A difference of opinion
Should police officers walk in uniform at Pride parades?
Members of the Cape Breton Regional Police are invited to walk in the 2017 Pride Parade on Saturday in uniform or not, but the controversy surrounding cops in uniform is still there.
Here are two opposing views on the issue from members Cape Breton’s LGBTQ community.
Matt Campbell, a teacher and former Cape Breton Pride committee member, is for police officers walking in the parade in uniform.
“I just don’t think that exclusion is the right thing for our community,” he explained.
“If we want to be embraced, how do we reflect that by excluding others, when there are some from our own community, wearing those same uniforms?
“The chief of police in Corner Brook is a gay male. And he’s married. You’re telling him he can’t come and be proud.”
Pointing out that until the late 1970s it was considered illegal to be homosexual in Canada, Campbell stressed things have changed, including the LGBTQ community’s relationship with law enforcement.
“As that relationship has evolved, we’re almost stepping backwards by saying you don’t belong here in uniform,” he said.
“Every time we have a parade, there are uniformed police there, so they will be present regardless. What are we accomplishing by alienating the people whose job it is to serve and protect?” he added.
Campbell thinks having officers in uniform shows people in the LGBTQ community which law enforcement officials are allies and safe people to go to with concerns.
“Mayors who do walk in the parade, make a statement, without saying anything. It is meaningful … that kind of example needs to be set and that’s what having officers in uniform walk in those parades does; it sets the example that there are safe law enforcement,” he explained.
While Campbell recognizes that some visible minorities and transgender people may have had bad experiences with police, he stressed police who are discriminatory is a small percentage of the police force.
“I think it is a mistake to tie all police officers to the bad apples because there are bad apples in our community too,” he said.
Kate Krug, an assistant professor in anthropology and sociology at Cape Breton University and former Cape Breton Pride committee member-at-large, believes police officers in uniform should be banned from walking in the parade.
This was motivated by the protest Black Lives Matter (BLM) did at Toronto Pride in 2016. It moved her to tears.
“I thought, ‘wow, that is the best form of activism.’ They didn’t get loud. They got quiet. They sat down and said we need you to hear us. That for me was when it became important to say to my community here we need to tell them that we hear them.”
For Krug, banning police in uniforms is way to stand in solidarity with BLM and other minorities who feel threatened by the uniform.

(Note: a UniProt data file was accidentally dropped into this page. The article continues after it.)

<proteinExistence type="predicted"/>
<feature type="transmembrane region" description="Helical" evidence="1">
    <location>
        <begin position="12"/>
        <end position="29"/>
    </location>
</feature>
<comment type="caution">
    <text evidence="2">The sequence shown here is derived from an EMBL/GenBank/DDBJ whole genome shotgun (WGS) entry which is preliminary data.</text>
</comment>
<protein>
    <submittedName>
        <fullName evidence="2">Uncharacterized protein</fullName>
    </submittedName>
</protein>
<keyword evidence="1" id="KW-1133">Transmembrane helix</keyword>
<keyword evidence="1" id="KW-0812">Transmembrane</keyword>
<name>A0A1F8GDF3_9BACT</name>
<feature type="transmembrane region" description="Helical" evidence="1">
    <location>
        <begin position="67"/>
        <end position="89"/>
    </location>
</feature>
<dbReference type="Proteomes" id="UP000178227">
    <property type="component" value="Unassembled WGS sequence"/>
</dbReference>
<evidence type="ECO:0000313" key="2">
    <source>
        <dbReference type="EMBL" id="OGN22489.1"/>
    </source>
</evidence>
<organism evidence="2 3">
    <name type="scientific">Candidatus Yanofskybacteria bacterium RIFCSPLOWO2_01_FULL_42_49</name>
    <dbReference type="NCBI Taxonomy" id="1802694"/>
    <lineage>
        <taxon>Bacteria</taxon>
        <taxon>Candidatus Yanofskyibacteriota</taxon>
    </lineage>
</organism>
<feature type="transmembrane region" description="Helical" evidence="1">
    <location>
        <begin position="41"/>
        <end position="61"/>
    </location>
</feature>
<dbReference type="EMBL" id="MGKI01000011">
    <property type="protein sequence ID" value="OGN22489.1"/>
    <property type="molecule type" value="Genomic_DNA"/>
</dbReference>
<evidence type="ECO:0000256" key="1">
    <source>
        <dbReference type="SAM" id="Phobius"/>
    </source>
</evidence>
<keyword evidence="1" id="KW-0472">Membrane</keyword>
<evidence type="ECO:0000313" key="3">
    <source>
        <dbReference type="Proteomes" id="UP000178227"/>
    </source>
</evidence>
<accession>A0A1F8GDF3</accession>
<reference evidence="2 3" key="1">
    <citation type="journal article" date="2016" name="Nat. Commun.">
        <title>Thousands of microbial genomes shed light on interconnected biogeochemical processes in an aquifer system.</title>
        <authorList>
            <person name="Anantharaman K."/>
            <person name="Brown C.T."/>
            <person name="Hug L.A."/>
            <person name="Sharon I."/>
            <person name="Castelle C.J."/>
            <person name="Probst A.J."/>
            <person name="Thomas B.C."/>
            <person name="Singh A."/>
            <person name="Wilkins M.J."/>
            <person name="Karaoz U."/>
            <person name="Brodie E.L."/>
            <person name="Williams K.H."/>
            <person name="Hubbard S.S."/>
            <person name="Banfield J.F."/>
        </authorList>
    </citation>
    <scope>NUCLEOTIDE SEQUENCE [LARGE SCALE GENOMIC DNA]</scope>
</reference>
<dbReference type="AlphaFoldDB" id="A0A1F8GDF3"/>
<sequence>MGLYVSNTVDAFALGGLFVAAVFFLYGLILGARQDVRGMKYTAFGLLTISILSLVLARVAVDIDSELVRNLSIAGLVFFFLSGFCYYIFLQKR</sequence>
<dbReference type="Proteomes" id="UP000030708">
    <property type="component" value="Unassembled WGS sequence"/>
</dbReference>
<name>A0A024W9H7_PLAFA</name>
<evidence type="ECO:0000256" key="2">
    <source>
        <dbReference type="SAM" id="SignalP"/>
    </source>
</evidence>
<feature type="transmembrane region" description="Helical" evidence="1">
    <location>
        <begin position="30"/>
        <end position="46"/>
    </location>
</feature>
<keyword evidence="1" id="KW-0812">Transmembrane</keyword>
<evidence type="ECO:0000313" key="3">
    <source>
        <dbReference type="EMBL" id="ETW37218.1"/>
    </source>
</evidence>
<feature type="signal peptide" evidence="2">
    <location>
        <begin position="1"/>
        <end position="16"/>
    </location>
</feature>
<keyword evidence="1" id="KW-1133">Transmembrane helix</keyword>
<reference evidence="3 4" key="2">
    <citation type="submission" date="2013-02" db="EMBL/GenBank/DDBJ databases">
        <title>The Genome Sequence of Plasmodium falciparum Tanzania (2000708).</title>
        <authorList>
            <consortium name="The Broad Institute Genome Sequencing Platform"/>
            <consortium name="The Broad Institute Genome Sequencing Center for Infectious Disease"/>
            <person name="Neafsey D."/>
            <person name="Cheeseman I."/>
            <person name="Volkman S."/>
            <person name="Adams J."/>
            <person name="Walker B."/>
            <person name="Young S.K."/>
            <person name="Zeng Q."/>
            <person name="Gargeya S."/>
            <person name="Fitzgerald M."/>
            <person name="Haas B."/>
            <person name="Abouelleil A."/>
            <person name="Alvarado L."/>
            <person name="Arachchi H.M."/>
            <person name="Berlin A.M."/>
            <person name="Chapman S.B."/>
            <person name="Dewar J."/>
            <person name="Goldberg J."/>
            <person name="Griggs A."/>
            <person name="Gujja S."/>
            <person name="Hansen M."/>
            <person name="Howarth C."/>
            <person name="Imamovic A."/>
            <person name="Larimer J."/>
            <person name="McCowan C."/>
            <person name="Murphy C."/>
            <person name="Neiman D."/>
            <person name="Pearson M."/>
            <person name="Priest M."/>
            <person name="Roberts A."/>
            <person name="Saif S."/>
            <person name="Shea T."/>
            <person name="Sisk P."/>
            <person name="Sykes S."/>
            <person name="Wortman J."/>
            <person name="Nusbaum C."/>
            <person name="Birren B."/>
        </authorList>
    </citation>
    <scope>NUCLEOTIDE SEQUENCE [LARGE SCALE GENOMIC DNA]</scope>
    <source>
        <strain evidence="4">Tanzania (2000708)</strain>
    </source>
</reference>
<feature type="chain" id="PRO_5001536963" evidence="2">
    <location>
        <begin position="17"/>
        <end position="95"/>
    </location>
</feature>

“When racialized queers and Indigenous folks tell me that they don’t feel safe when these social institutions are represented and armed police are present … then my response is to say ‘well we will just minimize the presence of the armed police,’” she said, passionately.
“I’m not saying that individual police officers are evil incarnate … If they want to participate, I am all for them participating and identifying themselves as members of the police. I am not suggesting we should ban them, just the uniform.”
To her, if one part of the LGBTQ community doesn’t feel comfortable being at the parade because of uniformed officers, then the community isn’t being properly represented.
“We can’t be a queer community
if we can’t all be there,” she said.
In the 1980s, Krug walked in many Pride parades in Toronto, during a time when the Pride organizers couldn’t get parade permits. They would have to walk, almost defiantly, on the sidewalk because police couldn’t stop them from walking there.
“While I understand and recognize that Pride has become more celebratory and more carnival-esque in the 21st Century than it was in the 20th Century, the march itself has its roots as a deeply political act,” Krug said.
“If we forget where we came from there is a very grave danger that we can go back there,” she stressed.
Krug has started thinking maybe a good solution to the debate is to keep the uniform but ban the sidearm and other projectile weapons.
Overall, she thinks the whole debate helps keep the discussion about police and marginalized minorities open.
“We need to talk about the ways we still need to do something differently about the kinds of training and everyday practices for police and people who are intervening because there needs to be something more about how to de-escalate rather than respond with the use of weapons,” Krug explained.
“... I am all for them participating and identifying themselves as members of the police. I am not suggesting we should ban them, just the uniform.”
Kate Krug, an assistant professor in anthropology and sociology at Cape Breton University
Matt Campbell, a teacher and former Cape Breton Pride committee member, supports police officers walking in the annual parade in uniform.
There is a new route for the Pride Parade, which starts this year on George St. and finishes at Open Hearth Park.